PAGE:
This article was originally published on Oct. 22, 2003. The authors are still married, so it must've worked.
Nowadays, retailers trot out Christmas fare even before Halloween's corpses have gone cold. Kohl's
As a couple with three kids and a horde of relatives, we know what the holidays can do to a family's net worth. Every year, we experience some post-Christmas remorse, thinking that if only we'd planned more or communicated better about our gift-buying, we wouldn't be so shocked by the final tally. We suspect we're not alone. Hey, we're all for the spirit of giving -- but considering the country's low savings rate and high presents rate, it seems many people are essentially putting their retirement under the Christmas tree.
This year, we're trying to deal with this problem beforehand, though we're already getting carried away by the vision of our kids' faces on a present-filled Christmas morning. ("Wouldn't we make Noelle's Christmas by giving her a wooden play kitchen? Jocelyn would be so happy with an American Girls Tall-Post Bed with Tester. And Lukas will love playing Hot Wheels Race Track -- as soon as Dad is done.")
What are the major sticking points at gift-giving time? Here are just a few of the seasonal considerations that, undiscussed, can have you and your spouse seeing far more red than silver and gold.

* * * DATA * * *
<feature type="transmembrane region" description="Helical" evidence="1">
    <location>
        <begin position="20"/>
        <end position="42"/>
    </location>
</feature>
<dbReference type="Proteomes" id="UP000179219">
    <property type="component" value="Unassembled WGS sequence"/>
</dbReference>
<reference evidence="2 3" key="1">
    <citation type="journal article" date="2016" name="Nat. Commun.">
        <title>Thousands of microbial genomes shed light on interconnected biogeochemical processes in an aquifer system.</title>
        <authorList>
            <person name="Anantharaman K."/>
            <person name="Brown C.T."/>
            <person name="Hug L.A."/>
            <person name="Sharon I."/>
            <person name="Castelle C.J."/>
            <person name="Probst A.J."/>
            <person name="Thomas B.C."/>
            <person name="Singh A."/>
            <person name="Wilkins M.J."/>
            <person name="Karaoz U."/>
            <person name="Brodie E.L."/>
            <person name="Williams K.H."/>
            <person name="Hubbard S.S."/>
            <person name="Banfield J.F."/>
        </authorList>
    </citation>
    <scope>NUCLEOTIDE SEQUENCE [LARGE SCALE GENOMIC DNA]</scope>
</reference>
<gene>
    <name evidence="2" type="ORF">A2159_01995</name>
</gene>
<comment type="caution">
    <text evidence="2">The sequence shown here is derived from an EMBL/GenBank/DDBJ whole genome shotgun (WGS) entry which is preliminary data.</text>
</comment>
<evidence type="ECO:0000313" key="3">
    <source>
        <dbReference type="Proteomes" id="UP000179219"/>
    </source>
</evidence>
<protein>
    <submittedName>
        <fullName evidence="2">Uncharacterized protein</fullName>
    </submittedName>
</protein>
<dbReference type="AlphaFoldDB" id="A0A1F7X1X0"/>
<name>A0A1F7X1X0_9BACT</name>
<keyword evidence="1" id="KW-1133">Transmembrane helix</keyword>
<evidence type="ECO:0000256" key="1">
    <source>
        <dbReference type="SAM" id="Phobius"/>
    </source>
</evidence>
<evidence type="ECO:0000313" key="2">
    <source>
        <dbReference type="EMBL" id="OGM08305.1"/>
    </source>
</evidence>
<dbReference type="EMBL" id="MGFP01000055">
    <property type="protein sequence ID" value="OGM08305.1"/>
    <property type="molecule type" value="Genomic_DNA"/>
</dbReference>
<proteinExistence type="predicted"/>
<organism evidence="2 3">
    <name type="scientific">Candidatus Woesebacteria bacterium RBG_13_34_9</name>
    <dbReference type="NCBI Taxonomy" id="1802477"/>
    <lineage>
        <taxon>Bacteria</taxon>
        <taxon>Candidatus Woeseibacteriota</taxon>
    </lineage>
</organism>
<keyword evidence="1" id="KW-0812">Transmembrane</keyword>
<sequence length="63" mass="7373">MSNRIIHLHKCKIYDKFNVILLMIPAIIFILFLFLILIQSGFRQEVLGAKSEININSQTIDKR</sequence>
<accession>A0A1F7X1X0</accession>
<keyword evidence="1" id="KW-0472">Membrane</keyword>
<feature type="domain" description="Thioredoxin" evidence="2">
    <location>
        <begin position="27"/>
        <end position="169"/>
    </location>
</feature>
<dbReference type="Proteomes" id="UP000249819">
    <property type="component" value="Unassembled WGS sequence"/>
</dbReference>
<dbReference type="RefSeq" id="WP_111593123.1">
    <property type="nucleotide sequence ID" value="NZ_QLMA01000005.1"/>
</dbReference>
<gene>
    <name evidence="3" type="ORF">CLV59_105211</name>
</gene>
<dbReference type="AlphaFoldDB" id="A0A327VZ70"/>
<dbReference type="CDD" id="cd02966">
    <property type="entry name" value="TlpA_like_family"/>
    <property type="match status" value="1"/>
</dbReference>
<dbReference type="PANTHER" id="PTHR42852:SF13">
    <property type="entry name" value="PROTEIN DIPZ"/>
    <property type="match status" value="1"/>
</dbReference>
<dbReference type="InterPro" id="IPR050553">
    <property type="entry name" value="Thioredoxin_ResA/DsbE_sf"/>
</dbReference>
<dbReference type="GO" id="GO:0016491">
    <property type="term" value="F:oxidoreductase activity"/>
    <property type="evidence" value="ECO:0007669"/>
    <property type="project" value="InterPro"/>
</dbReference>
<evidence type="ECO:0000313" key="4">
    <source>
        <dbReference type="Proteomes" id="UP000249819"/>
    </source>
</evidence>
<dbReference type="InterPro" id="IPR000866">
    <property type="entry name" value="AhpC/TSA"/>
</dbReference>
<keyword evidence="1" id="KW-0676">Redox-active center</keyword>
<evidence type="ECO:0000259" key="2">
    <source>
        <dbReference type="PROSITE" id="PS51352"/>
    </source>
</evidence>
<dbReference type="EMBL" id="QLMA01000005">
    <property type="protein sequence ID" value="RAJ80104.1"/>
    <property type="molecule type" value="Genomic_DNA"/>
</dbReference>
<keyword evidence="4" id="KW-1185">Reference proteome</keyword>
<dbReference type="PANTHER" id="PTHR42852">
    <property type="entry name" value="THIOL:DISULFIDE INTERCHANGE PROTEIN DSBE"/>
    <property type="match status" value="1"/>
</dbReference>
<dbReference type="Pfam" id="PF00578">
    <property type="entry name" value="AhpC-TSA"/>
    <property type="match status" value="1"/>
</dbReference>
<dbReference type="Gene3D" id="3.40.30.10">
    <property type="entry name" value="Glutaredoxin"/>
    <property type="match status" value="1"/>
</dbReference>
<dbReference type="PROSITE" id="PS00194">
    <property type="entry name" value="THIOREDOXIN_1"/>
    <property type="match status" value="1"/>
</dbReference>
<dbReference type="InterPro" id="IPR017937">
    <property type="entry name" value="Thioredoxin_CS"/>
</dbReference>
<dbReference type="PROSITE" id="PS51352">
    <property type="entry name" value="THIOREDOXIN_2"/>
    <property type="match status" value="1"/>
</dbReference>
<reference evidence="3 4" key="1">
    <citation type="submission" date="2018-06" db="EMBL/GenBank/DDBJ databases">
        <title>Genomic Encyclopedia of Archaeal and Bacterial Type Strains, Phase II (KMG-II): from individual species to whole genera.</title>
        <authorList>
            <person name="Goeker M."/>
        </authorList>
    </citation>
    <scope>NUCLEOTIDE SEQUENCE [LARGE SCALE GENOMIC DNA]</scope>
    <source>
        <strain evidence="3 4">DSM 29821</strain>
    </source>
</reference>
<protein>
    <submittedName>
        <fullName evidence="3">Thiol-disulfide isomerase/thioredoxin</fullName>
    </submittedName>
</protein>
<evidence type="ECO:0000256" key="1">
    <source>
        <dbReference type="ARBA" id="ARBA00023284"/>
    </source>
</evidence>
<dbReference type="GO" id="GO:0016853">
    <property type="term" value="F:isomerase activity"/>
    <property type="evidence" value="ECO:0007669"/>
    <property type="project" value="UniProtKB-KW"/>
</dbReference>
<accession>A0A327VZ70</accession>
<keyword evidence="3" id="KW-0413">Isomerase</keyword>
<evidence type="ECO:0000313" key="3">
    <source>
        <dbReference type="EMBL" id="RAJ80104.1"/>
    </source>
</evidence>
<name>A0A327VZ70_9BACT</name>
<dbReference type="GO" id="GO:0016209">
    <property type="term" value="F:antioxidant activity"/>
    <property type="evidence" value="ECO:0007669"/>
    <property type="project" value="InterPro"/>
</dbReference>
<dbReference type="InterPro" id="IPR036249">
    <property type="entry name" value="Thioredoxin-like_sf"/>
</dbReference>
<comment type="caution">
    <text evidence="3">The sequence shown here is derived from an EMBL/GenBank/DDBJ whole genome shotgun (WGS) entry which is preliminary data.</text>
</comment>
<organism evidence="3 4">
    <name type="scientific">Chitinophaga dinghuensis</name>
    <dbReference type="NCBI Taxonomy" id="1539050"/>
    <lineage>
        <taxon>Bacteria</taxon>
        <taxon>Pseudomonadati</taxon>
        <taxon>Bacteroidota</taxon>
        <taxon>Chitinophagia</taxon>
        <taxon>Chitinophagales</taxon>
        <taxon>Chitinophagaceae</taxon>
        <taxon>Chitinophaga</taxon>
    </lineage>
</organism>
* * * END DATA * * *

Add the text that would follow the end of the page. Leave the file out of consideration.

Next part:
How much should we spend on gifts?
The answer to this question can get mega-complicated, often pitting childhood memories and tradition against the cold, hard numbers of a budget. The fact is that most people overspend at the holidays for emotional reasons -- to recreate the holidays they had as a kid, to fulfill their childhood dreams of a holiday that never was, to give their child the best of everything.
To address these emotional pulls without overspending, first go purely with numbers. How much can you actually afford to spend over the next couple of months without compromising your food, shelter, education, retirement, and general well-being?
If you are paying with credit cards, how long will it take you to pay them off? By the time most people have paid off the holidays, it's July, and interest charges have added 20% to the final price tag. This is a situation you definitely want to avoid. (For more on the wise use of borrowing, visit our Credit Center.)